WIP v7 uses PBR- do you use them? do you want them? Do you even know what they are?

One super powerful, but little known feature of v7 is the ability to use PBR (physically based rendering) materials. The most complete source for these materials is the Adobe Substance Suite. (alchemy, painter, designer, and source)

I’m mounting a campaign to have at least a basic PBR material library included in rhino when it v7 ships, but need to determine if this is a need for our user base at large, or if it’s already a need met by Substance and our current PBR importer.

Take a peek at what PBR gives you, and grab this 3DM file for testing purposes.

Try this:
unzip it to your desktop and then open it in v7. Import your model into this Rhino file and then drag the materials from the material tab onto your model. See how they react in both rendered mode and raytraced mode-

Understand that PBR materials are gorgeous, but their cost is slower (possibly significantly) render times, large (sometimes significantly) file sizes and hassle going to look for materials from an external source like freePBR.com or paying to use substance.

The other thing PBR gives you is physically based emitters that look amazing because they have accurate light falloffs. This in my mind makes cycles in v7 a pretty complete rendering package.


PBR_materials_tester.3dm.zip (6.5 MB)


PBR image based emitters are fun:


great topic @theoutside, I totally think Rhino should have a PBR material library, but it should be be of amazing quality, and one that works well (and optimized for) realtime open GL (rendered viewport). IMO the whole point of PBR is a realtime workflow, not something so slow as Cycles.

Also these materials assignments should NOT interfere with material assignments done for other render engines like Vray or Octane. This is why I mentioned @andy that we need a multi-material workflow. IMO It makes no sense to use PBR shaders in engines like Octane or Vray when you have a much more capable, faster and truly physically accurate render engine (as compared to a fakey-fakey ‘physically based’ hacks).

I also have a question about material quality and Rhino readiness for these. Let me elaborate…

I opened your file, and when I go to the wool ball I only get to see it in two very low quality modes in my rendered viewport:

Hiding/showing other objects I get the display quality to change. I can’t tell which one is the ‘intended one’ or ‘good one’ since both are so bad quality. I don’t know where you found these, but these are not the type of shaders that you bring home Kyle!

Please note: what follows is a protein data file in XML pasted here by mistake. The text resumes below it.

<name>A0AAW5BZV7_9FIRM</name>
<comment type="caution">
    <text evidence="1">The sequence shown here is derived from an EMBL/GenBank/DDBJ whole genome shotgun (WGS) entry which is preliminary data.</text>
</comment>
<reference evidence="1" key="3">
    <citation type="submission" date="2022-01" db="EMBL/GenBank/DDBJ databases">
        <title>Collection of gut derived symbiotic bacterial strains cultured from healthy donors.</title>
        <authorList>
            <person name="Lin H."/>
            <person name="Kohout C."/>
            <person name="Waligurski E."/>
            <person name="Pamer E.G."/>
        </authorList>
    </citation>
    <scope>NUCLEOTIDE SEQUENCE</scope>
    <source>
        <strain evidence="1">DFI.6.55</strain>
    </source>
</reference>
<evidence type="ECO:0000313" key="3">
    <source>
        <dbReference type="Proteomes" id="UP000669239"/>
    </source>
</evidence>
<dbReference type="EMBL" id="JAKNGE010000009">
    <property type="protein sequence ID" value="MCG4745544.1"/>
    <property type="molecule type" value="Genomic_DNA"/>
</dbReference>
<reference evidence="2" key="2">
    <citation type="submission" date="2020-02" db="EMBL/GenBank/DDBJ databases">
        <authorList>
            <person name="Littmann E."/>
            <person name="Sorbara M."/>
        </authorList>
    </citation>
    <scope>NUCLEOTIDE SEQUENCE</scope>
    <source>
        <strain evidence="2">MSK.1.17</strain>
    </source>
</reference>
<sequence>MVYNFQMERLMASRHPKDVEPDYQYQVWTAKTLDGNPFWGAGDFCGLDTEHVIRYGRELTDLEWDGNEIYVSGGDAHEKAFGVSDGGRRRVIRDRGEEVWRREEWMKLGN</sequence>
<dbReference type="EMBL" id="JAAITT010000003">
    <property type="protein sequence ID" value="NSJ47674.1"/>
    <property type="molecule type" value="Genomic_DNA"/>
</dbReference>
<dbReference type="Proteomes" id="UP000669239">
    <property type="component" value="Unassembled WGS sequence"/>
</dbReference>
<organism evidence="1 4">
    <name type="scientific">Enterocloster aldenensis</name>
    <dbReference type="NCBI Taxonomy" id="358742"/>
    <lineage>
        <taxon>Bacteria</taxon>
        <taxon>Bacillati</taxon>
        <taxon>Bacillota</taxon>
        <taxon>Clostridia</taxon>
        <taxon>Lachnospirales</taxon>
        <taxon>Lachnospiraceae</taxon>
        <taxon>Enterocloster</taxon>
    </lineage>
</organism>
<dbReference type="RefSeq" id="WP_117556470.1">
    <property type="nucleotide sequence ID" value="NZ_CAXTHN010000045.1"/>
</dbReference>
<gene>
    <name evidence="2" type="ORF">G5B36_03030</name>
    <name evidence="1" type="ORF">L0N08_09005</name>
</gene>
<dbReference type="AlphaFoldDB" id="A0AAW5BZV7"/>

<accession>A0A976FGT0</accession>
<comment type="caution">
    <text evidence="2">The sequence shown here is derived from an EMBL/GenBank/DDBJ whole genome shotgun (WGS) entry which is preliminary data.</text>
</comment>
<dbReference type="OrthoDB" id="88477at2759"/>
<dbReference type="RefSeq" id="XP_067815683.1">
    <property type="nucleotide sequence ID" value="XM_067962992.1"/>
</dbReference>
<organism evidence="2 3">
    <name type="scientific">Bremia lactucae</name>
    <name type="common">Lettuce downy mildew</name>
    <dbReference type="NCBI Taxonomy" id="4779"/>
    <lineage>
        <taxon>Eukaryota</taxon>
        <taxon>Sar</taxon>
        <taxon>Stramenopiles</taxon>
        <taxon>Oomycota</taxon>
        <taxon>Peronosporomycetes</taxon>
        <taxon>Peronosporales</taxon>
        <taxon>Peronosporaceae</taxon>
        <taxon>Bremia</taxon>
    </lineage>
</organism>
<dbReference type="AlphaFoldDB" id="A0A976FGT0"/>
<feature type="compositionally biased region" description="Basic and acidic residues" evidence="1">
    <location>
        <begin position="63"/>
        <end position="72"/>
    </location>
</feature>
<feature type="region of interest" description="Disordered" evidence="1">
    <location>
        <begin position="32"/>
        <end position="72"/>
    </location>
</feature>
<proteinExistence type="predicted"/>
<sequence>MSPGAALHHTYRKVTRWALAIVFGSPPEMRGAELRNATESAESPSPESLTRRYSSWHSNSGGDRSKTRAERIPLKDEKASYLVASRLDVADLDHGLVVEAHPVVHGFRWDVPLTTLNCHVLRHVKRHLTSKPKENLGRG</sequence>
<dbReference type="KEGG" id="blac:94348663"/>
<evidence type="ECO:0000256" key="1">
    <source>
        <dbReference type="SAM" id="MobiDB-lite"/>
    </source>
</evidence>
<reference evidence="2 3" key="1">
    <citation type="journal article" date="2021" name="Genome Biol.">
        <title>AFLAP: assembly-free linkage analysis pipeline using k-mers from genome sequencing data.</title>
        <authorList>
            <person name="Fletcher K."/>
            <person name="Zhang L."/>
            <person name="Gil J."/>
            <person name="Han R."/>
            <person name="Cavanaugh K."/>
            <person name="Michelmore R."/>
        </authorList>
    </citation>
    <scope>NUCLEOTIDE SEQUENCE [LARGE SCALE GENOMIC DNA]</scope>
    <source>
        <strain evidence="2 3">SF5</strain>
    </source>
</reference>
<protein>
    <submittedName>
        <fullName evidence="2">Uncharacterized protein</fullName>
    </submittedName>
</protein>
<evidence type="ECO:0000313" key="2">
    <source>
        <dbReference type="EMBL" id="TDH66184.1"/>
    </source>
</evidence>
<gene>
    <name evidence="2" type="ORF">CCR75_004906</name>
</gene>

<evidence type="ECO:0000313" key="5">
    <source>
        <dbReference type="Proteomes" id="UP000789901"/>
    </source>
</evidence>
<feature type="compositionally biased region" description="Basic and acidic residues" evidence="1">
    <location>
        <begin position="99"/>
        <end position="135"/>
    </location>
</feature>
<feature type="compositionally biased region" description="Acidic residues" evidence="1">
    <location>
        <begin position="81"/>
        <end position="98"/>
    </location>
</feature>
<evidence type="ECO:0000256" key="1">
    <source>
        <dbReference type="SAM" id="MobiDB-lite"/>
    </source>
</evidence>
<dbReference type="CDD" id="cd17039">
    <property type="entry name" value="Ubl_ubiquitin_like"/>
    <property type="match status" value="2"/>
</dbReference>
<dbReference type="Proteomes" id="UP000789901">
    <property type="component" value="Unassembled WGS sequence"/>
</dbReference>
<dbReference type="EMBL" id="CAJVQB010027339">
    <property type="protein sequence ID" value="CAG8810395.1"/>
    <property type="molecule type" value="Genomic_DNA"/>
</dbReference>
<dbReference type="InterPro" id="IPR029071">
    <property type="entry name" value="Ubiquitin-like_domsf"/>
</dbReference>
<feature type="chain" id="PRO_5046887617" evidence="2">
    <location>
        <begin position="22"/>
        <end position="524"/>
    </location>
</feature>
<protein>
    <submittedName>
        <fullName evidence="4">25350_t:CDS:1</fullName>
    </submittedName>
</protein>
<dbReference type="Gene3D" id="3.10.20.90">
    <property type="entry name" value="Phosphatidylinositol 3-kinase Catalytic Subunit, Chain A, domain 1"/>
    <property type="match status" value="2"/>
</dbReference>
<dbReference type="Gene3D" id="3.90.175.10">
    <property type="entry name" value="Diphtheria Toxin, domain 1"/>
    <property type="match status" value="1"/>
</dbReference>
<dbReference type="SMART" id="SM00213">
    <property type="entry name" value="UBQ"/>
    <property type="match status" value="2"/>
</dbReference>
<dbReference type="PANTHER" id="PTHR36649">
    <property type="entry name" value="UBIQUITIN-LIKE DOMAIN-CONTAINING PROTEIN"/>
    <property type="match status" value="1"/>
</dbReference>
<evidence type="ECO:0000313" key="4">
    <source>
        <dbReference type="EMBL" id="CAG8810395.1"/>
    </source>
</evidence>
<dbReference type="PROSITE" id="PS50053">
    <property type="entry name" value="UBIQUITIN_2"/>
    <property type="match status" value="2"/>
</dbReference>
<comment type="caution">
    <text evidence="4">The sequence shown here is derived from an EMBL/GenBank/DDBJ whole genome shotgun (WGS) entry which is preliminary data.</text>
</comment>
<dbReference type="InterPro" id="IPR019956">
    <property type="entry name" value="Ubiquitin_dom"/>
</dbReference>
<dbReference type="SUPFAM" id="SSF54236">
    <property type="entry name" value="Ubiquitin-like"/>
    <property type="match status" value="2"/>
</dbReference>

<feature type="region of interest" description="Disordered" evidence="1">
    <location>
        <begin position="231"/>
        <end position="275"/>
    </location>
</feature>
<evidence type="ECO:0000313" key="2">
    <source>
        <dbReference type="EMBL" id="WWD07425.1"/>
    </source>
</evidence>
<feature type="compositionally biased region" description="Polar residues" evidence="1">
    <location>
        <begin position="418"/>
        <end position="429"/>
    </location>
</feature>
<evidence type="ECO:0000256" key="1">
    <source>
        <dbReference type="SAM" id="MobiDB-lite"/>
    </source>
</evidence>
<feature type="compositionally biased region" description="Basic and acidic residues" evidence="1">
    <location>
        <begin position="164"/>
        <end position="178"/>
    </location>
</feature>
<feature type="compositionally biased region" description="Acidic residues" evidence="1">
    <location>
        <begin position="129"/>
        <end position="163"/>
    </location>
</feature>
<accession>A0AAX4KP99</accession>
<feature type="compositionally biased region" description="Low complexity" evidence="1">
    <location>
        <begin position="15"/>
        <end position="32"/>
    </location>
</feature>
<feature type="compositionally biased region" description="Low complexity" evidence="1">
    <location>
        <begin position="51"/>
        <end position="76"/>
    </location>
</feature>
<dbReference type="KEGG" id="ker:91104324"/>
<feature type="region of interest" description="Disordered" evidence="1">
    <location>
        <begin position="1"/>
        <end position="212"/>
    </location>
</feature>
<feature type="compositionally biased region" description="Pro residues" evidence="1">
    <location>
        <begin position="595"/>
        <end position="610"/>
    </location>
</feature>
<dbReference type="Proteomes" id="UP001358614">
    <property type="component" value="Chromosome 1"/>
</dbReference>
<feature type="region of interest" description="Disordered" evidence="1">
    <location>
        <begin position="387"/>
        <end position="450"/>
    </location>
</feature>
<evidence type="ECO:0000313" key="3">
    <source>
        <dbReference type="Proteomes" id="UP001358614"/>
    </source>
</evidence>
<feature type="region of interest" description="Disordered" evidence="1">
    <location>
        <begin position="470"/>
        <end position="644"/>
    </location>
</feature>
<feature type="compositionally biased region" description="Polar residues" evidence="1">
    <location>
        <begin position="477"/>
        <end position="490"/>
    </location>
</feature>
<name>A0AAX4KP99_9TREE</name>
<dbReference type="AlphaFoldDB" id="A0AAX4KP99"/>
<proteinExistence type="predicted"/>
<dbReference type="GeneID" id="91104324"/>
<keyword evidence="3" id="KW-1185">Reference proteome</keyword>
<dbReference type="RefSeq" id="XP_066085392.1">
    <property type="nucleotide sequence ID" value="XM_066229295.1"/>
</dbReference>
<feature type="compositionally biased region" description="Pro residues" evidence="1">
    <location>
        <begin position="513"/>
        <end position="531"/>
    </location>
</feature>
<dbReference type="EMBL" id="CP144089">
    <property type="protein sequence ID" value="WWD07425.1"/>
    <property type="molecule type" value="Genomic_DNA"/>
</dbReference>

I think part of the problem must be that the are 1K maps maybe? FOr all our rendering work we are using 2K for any plastic noise, 4K textures for any metals and 8K textures for any fabrics. Sorry that’s the law: if you don’t like it, complain to the Rendering Council. Here’s the wet-dog wool at 1K:

Here’s a comparison using an 8K material from JRO tools Substance Masters Volume 1: (https://gumroad.com/l/OTAHK) with a couple of different mapping options:

BTW, I noticed that Rhino does not show well the quality of a material when you use UV unwrap:

Also Rhino does not like working with 8K textures at all. It’s slows down to molasses and it shows me this stuff , a lot:

also files will get very very very large, especially once you go with 16bit 8K textures to do pro-juicy work. So a library managment system needs to be in place, because this is nuts:

BTW, I think the metals looks kind of good, but like all things in the CG industry, everything looks like it’s been made by 12 yo boys for their Fallout 4 props/assets. You know, like this…

At least from my industry we need materials that look more like this:

No blood splashing, no scratches, no burned edges, no oxidation, no grimed corners, no finger prints. Just nice, blissful, clean, new, perfect materials.

Is that too much to ask? (…I’ll walk myself out)



Are those materials really impossible to find/customize among libraries of Substance, Quixel, etc.? Beauty of Substance sbs materials or even exported sbsar versions is that you can remove unwanted scratches and tweak material to your likings.
I learned that McNeel’s manpower is limited so sorry but I’m not enthusiastic about that. I would expect a different allocation of resources.